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Utah County Commission eliminates virtual public comment



In a peculiar move that has raised concerns among residents and elected officials, the Utah County Commission recently changed its policy to allow public comments in person exclusively. This decision removed the option for virtual participation via Zoom during Commission meetings. The change was enacted on the January 17 Commission agenda, where the public Zoom link was no longer provided. 

Utah County Commissioner Amelia Powers Gardner expressed surprise when questioned about the new policy. “I am unaware of this policy,” she stated when reached for comment. 

“Public input into Utah County’s governance is essential, and the option to participate virtually allows those who can’t attend in person the ability to offer their comments for our consideration,” said Commissioner Tom Sakievich.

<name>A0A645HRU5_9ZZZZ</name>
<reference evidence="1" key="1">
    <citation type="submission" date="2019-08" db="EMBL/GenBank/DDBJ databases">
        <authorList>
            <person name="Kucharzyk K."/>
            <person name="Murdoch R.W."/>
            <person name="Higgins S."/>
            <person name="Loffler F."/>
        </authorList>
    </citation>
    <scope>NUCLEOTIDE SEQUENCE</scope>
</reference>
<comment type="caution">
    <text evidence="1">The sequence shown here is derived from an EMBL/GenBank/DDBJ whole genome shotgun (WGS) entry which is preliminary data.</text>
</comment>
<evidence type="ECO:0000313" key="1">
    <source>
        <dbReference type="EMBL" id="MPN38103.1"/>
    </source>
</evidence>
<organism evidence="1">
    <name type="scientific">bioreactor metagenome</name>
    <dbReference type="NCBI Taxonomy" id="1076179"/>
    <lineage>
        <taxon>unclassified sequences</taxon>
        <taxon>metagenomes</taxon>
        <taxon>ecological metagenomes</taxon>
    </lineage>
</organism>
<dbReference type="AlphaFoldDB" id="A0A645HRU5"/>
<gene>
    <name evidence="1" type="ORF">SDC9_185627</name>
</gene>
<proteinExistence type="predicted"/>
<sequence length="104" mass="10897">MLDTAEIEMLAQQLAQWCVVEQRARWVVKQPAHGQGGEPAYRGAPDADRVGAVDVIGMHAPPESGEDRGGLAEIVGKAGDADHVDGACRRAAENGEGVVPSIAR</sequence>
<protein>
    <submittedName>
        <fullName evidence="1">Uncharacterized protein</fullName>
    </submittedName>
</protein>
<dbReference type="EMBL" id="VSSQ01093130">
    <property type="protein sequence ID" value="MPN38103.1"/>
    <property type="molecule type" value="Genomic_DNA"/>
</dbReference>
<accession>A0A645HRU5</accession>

“Our office was unaware of the policy change eliminating virtual public comment from our Commission meetings until February 21. This decision needs to be reversed,” concluded Sakievich. 

Of the three County Commissioners, Brandon Gordon was the only one aware of the change.

Commissioner Brandon Gordon defended the change, citing a desire to return to pre-pandemic procedures. “We felt like, post-COVID, we would continue to stream the meetings on YouTube and hope to see people in person for public comment,” Gordon said in a statement to the Lehi Free Press. He also encouraged residents to utilize alternative channels such as direct email or phone to offer comments on Commission matters. 

Utah County Deputy Clerk Brian Voeks, speaking on behalf of the Clerk’s Office, which manages meeting minutes and records process, said, “The decision to eliminate the Zoom option was made entirely by the Commission Office and not the Clerk’s Office.”


The public comment policy change will not include the Commission or County staff’s ability to join remotely, and they may continue to do so. 

A request under the Government Records Access and Management Act (GRAMA) for records and communications about the decision to remove virtual public comments was denied, prompting an ongoing appeal process from the Lehi Free Press.

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